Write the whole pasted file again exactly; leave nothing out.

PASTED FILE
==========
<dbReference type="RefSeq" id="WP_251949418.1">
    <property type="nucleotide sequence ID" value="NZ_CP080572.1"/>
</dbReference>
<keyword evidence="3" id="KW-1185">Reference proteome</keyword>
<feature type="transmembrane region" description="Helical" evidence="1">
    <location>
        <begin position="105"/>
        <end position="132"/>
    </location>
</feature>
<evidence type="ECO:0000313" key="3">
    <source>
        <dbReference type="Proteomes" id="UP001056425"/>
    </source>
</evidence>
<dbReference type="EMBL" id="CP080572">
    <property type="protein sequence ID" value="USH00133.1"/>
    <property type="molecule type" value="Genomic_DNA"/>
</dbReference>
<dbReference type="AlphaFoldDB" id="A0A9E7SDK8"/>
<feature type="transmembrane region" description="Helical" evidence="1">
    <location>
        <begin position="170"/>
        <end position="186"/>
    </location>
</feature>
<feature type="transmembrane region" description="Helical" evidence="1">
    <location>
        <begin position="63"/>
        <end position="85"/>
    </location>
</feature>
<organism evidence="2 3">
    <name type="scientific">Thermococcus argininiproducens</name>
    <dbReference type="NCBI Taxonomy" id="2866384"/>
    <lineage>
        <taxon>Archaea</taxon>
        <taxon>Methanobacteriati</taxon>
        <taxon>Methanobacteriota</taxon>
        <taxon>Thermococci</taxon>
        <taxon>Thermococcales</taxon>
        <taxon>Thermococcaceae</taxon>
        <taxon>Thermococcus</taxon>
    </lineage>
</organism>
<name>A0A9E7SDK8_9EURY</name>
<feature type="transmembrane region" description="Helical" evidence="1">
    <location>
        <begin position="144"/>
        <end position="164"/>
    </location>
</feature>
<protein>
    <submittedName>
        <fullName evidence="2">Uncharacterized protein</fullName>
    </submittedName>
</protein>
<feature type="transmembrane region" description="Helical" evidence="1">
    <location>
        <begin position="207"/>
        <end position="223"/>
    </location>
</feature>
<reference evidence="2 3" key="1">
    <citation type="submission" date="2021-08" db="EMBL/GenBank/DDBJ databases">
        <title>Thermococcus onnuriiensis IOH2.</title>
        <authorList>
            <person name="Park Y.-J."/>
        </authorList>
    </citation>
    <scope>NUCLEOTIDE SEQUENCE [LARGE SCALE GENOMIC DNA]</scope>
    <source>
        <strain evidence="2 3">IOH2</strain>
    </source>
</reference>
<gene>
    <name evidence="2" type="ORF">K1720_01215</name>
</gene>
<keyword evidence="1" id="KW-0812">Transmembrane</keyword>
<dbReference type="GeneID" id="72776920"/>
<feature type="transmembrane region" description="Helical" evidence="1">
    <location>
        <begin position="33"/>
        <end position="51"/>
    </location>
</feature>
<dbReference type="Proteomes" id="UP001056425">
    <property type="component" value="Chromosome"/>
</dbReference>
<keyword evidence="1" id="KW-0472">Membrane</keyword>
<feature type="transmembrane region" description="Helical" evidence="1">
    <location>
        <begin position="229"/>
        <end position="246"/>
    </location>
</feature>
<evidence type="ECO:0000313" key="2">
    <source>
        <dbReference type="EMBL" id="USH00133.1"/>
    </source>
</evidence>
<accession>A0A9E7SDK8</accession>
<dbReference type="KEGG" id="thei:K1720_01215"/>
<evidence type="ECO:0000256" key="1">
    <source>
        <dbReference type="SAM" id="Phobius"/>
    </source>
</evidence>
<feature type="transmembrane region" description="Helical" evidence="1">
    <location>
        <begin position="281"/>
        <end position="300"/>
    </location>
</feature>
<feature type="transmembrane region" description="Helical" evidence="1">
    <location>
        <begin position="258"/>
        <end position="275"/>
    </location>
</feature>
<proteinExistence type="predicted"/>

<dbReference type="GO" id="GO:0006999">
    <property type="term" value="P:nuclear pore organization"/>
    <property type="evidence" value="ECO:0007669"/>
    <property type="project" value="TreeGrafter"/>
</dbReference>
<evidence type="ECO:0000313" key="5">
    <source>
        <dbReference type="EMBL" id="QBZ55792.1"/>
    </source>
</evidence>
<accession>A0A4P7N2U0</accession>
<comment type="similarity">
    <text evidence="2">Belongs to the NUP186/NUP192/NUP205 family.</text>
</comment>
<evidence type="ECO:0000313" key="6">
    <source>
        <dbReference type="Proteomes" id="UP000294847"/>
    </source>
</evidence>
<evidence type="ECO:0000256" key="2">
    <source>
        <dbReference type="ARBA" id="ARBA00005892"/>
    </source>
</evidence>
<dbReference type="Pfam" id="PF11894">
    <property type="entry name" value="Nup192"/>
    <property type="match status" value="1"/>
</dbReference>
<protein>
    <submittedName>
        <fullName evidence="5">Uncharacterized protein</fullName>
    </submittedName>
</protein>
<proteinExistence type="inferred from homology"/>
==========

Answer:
<dbReference type="RefSeq" id="WP_251949418.1">
    <property type="nucleotide sequence ID" value="NZ_CP080572.1"/>
</dbReference>
<keyword evidence="3" id="KW-1185">Reference proteome</keyword>
<feature type="transmembrane region" description="Helical" evidence="1">
    <location>
        <begin position="105"/>
        <end position="132"/>
    </location>
</feature>
<evidence type="ECO:0000313" key="3">
    <source>
        <dbReference type="Proteomes" id="UP001056425"/>
    </source>
</evidence>
<dbReference type="EMBL" id="CP080572">
    <property type="protein sequence ID" value="USH00133.1"/>
    <property type="molecule type" value="Genomic_DNA"/>
</dbReference>
<dbReference type="AlphaFoldDB" id="A0A9E7SDK8"/>
<feature type="transmembrane region" description="Helical" evidence="1">
    <location>
        <begin position="170"/>
        <end position="186"/>
    </location>
</feature>
<feature type="transmembrane region" description="Helical" evidence="1">
    <location>
        <begin position="63"/>
        <end position="85"/>
    </location>
</feature>
<organism evidence="2 3">
    <name type="scientific">Thermococcus argininiproducens</name>
    <dbReference type="NCBI Taxonomy" id="2866384"/>
    <lineage>
        <taxon>Archaea</taxon>
        <taxon>Methanobacteriati</taxon>
        <taxon>Methanobacteriota</taxon>
        <taxon>Thermococci</taxon>
        <taxon>Thermococcales</taxon>
        <taxon>Thermococcaceae</taxon>
        <taxon>Thermococcus</taxon>
    </lineage>
</organism>
<name>A0A9E7SDK8_9EURY</name>
<feature type="transmembrane region" description="Helical" evidence="1">
    <location>
        <begin position="144"/>
        <end position="164"/>
    </location>
</feature>
<protein>
    <submittedName>
        <fullName evidence="2">Uncharacterized protein</fullName>
    </submittedName>
</protein>
<feature type="transmembrane region" description="Helical" evidence="1">
    <location>
        <begin position="207"/>
        <end position="223"/>
    </location>
</feature>
<reference evidence="2 3" key="1">
    <citation type="submission" date="2021-08" db="EMBL/GenBank/DDBJ databases">
        <title>Thermococcus onnuriiensis IOH2.</title>
        <authorList>
            <person name="Park Y.-J."/>
        </authorList>
    </citation>
    <scope>NUCLEOTIDE SEQUENCE [LARGE SCALE GENOMIC DNA]</scope>
    <source>
        <strain evidence="2 3">IOH2</strain>
    </source>
</reference>
<gene>
    <name evidence="2" type="ORF">K1720_01215</name>
</gene>
<keyword evidence="1" id="KW-0812">Transmembrane</keyword>
<dbReference type="GeneID" id="72776920"/>
<feature type="transmembrane region" description="Helical" evidence="1">
    <location>
        <begin position="33"/>
        <end position="51"/>
    </location>
</feature>
<dbReference type="Proteomes" id="UP001056425">
    <property type="component" value="Chromosome"/>
</dbReference>
<keyword evidence="1" id="KW-0472">Membrane</keyword>
<feature type="transmembrane region" description="Helical" evidence="1">
    <location>
        <begin position="229"/>
        <end position="246"/>
    </location>
</feature>
<evidence type="ECO:0000313" key="2">
    <source>
        <dbReference type="EMBL" id="USH00133.1"/>
    </source>
</evidence>
<accession>A0A9E7SDK8</accession>
<dbReference type="KEGG" id="thei:K1720_01215"/>
<evidence type="ECO:0000256" key="1">
    <source>
        <dbReference type="SAM" id="Phobius"/>
    </source>
</evidence>
<feature type="transmembrane region" description="Helical" evidence="1">
    <location>
        <begin position="281"/>
        <end position="300"/>
    </location>
</feature>
<feature type="transmembrane region" description="Helical" evidence="1">
    <location>
        <begin position="258"/>
        <end position="275"/>
    </location>
</feature>
<proteinExistence type="predicted"/>

<dbReference type="GO" id="GO:0006999">
    <property type="term" value="P:nuclear pore organization"/>
    <property type="evidence" value="ECO:0007669"/>
    <property type="project" value="TreeGrafter"/>
</dbReference>
<evidence type="ECO:0000313" key="5">
    <source>
        <dbReference type="EMBL" id="QBZ55792.1"/>
    </source>
</evidence>
<accession>A0A4P7N2U0</accession>
<comment type="similarity">
    <text evidence="2">Belongs to the NUP186/NUP192/NUP205 family.</text>
</comment>
<evidence type="ECO:0000313" key="6">
    <source>
        <dbReference type="Proteomes" id="UP000294847"/>
    </source>
</evidence>
<evidence type="ECO:0000256" key="2">
    <source>
        <dbReference type="ARBA" id="ARBA00005892"/>
    </source>
</evidence>
<dbReference type="Pfam" id="PF11894">
    <property type="entry name" value="Nup192"/>
    <property type="match status" value="1"/>
</dbReference>
<protein>
    <submittedName>
        <fullName evidence="5">Uncharacterized protein</fullName>
    </submittedName>
</protein>
<proteinExistence type="inferred from homology"/>